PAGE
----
We visited the Royal apartments, Renaissance Rooms, one of Marie Antoinette's Boudoirs, Francis I Gallery, Galerie de Diane, Chapel of the Trinity, Chapelle basse Saint-Saturnin (only the upper level). We saw many of the masterpieces: The Duke of Orléans Commemorative Wedding Cabinet, Charlemagne in the Guise of Henry IV (in the Chapelle de la Trinité), The Royal Elephant (in the Galerie François Ier), Alexander Taming Bucephalus (in the Galerie François Ier), Odyssey Cabinet (in the Ancienne Chambre de la Reine), Beneman Commode (in la Nouvelle Chambre de la Reine), Marie Antoinette’s Bed, Napoleon’s Throne. Outside we walked through or caught a glimpse of its gardens and courtyards (sometimes from a distance): Cour Ovale, Cour de la Fontaine Cour d’Honneur, Cour des Offices, Grand Parterre (created by André Le Nôtre and Louis Le Vau and said to be Louis XIV’s greatest architectural achievement at Fontainebleau), Jardin Anglais, Jardin de Diane, Grotte des Pins, Pavillion de l’Étang, and Park. Should I return to Fontainebleau I would enjoy another visit to the castle, especially in the company of Véronique Villalba, for further discovery and leisurely exploration, including time in its gardens if the weather is clear.
By Elena del Valle
Photos by Gary Cox
Our view of the Eiffel Tower as we cruised by on the Seine River
Often friends and acquaintances, knowing my fondness for Paris, France ask for dining recommendations. It is a question I never take lightly, especially for first time visitors. One of my top recommendations is Le Jules Verne in the middle of the world famous Eiffel Tower because of the romantic setting, gourmet offerings and spectacular views of the city. It is the type of setting that memories that last decades are made of and the perfect place for special occasions.
The boarding area of the yacht Don Juan II
On my most recent visit, I discovered another completely different yet equally romantic, elegant, and memorable venue, the Yachts de Paris Don Juan II (Port Henri IV, 75004 Paris, France, +33 1 44 54 14 71, http://donjuan2.yachtsdeparis.fr/ , firstname.lastname@example.org ), a 50 meter long by 7 meter wide yacht. Aboard the vessel, which could seat 38 guests (far fewer than the famous iconic tower), five staff served an appetizing set menu made from fresh ingredients while the boat cruised 26 kilometers along the Seine River past the Eiffel Tower and back to its departure dock, a stone’s throw away from the Ile Saint Louis in the heart of the city. There were only 12 of us that night, which made the experience ever more intimate and special.
Before our departure we sat on at a comfortable spot on deck to enjoy views of Notre Dame while sipping a bubbly aperitif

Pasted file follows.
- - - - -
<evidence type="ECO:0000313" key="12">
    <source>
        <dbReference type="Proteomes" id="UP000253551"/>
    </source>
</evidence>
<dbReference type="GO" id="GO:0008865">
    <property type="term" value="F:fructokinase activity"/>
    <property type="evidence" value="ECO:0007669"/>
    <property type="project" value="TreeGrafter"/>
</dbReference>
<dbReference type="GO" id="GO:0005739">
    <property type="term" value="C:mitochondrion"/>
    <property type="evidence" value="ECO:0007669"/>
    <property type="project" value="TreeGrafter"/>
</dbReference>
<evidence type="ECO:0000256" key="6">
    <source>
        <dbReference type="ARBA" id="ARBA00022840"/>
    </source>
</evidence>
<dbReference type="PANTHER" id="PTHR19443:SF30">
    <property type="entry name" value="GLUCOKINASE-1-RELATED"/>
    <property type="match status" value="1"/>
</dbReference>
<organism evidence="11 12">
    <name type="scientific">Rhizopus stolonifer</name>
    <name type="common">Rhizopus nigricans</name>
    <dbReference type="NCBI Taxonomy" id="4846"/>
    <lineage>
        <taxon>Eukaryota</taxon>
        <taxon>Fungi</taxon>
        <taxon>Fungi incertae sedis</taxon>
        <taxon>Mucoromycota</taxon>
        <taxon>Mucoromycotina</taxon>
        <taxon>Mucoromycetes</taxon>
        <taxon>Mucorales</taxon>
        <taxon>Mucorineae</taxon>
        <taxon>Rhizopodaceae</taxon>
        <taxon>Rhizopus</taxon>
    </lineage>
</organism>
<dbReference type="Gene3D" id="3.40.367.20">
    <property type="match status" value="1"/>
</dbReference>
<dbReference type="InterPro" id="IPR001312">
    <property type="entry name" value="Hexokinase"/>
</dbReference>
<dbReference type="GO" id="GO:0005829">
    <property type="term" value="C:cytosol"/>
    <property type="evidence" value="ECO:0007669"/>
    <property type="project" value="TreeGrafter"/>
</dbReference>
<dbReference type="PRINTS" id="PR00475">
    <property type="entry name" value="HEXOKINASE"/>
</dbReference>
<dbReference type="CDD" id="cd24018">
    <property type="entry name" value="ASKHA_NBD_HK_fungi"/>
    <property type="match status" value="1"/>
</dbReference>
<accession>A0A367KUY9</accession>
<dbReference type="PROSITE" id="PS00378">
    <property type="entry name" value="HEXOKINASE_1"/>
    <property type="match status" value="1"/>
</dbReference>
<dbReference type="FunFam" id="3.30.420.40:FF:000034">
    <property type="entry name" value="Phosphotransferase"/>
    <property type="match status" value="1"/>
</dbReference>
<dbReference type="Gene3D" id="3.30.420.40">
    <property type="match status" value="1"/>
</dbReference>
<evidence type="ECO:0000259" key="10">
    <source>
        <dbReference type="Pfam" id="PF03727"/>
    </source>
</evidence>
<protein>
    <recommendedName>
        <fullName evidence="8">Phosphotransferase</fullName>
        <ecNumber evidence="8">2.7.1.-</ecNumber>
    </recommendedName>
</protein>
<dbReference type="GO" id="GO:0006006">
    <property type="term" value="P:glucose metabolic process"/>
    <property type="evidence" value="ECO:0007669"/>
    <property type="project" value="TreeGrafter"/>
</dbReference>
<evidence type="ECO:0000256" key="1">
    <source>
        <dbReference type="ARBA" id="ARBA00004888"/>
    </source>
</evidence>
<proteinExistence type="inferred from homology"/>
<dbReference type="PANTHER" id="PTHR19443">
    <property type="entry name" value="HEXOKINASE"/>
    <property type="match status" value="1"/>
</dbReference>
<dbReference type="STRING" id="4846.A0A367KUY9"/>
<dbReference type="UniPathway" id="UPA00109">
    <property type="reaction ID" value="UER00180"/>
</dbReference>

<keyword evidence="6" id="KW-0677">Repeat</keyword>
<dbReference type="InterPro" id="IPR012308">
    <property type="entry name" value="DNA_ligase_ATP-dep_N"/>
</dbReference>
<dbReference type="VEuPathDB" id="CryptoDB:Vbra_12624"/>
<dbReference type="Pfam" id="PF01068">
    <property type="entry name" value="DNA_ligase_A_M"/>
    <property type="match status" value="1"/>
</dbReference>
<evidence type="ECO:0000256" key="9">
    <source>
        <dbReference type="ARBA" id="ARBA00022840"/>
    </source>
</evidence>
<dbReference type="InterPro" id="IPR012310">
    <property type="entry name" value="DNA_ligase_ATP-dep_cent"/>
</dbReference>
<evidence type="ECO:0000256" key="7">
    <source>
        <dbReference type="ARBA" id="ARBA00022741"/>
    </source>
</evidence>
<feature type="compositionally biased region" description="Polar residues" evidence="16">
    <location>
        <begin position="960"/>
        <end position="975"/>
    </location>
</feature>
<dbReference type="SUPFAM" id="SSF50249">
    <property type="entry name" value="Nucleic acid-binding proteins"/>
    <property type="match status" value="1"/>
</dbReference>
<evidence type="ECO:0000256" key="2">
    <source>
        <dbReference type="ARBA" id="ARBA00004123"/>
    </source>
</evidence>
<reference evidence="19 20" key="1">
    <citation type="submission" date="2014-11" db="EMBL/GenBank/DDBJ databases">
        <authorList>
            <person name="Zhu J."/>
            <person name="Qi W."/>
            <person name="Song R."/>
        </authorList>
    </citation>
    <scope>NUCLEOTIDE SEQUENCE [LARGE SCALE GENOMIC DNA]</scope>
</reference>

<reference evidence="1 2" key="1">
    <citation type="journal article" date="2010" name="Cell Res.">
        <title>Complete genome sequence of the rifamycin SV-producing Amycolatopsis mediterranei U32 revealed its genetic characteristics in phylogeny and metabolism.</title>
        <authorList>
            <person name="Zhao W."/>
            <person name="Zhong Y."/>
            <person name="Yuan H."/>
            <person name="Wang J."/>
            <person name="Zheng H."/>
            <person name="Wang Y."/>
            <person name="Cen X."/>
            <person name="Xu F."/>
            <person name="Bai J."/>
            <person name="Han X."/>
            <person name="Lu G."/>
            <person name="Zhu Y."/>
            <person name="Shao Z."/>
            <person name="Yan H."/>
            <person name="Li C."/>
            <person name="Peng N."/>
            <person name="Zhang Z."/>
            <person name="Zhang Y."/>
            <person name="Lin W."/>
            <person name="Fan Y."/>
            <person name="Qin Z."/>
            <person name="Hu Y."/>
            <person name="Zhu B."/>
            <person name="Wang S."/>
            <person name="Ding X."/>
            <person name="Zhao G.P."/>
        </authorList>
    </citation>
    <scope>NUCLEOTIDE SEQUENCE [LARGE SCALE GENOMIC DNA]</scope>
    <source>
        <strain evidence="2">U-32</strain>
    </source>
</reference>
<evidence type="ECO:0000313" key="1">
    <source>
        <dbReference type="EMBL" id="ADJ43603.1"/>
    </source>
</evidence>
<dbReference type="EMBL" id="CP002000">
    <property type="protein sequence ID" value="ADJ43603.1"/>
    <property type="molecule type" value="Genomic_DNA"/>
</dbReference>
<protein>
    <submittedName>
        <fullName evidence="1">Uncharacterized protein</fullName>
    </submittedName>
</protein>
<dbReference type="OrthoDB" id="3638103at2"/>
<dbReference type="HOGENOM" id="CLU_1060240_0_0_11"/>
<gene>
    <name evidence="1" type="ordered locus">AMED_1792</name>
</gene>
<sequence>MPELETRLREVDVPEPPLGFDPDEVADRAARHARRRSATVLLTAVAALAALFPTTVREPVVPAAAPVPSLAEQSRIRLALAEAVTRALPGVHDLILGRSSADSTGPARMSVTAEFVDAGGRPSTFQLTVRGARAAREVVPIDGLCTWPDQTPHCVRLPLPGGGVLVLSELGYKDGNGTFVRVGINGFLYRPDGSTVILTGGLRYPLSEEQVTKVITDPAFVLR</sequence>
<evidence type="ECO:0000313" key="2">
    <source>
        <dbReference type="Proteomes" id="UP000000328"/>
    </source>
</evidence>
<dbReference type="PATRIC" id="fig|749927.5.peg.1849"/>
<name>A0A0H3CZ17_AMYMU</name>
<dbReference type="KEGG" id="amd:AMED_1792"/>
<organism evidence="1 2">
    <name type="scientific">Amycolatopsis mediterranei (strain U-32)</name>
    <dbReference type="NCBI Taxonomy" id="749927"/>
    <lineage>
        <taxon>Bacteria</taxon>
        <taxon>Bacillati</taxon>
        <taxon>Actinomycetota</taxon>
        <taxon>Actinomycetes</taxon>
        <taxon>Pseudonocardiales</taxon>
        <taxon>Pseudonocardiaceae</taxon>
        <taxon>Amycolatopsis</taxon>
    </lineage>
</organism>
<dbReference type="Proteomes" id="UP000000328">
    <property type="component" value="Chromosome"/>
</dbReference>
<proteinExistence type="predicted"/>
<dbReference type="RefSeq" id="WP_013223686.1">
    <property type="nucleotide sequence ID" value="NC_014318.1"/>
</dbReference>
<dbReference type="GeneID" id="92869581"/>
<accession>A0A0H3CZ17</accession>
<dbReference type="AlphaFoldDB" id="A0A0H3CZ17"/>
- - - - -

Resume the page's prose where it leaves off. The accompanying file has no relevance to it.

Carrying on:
Below deck the bar was stocked with several types of champagne
Despite our early arrival we received a warm welcome by the English speaking staff. We were immediately invited to board. Black rattan furniture with red cushions was spread around the open space atop the Don Juan II. Below deck pretty tables were set and awaiting our arrival. The elegant tableware was designed by Safran and the furnishings were by Pierre Frey. The single stall head was spotless. After a quick tour one of the staff invited us to have an aperitif topside while we waited for the rest of the passengers to arrive.
Another Yacht de Paris vessel passed just as we pulled out onto the river
Moments later, we were sipping chilled champagne and munching on mixed nuts (pistachios, cashews, pecans, walnuts and Brazil nuts) and enjoying views of Notre Dame Cathedral, the Institute du Monde Arab, and the Left Bank as the rest of the guests began to arrive. Francois, an attentive staff member, offered me a synthetic fiber red blanket to ward against the night chill. He brought us bite size morsels of salmon with beetroot, tomato and radish. Greg, the cruise photographer, introduced himself and with our permission took some photos. When it was departure time our server invited us below deck. We headed to our window side table for dinner.
The aft view of the river
From the Port Henri IV we motored past the Ile Saint Louis and Ile de la Cite islands passing many historic buildings such as the Conciergerie, Musee du Louvre, Grand Palais, small Statue of Liberty, Eiffel Tower (at the top of the hour to see the twinkling lights), the Musee d’Orsay and finally Notre Dame Cathedral. The Don Juan II glided gently along the river most of the way, so that but for the passing scenery and the occasional wake from a fast moving boat we might have forgotten we were on the water.
We had an outstanding view thanks to the yacht’s large windows
The bread cart was one of several luxury features of the dinner service.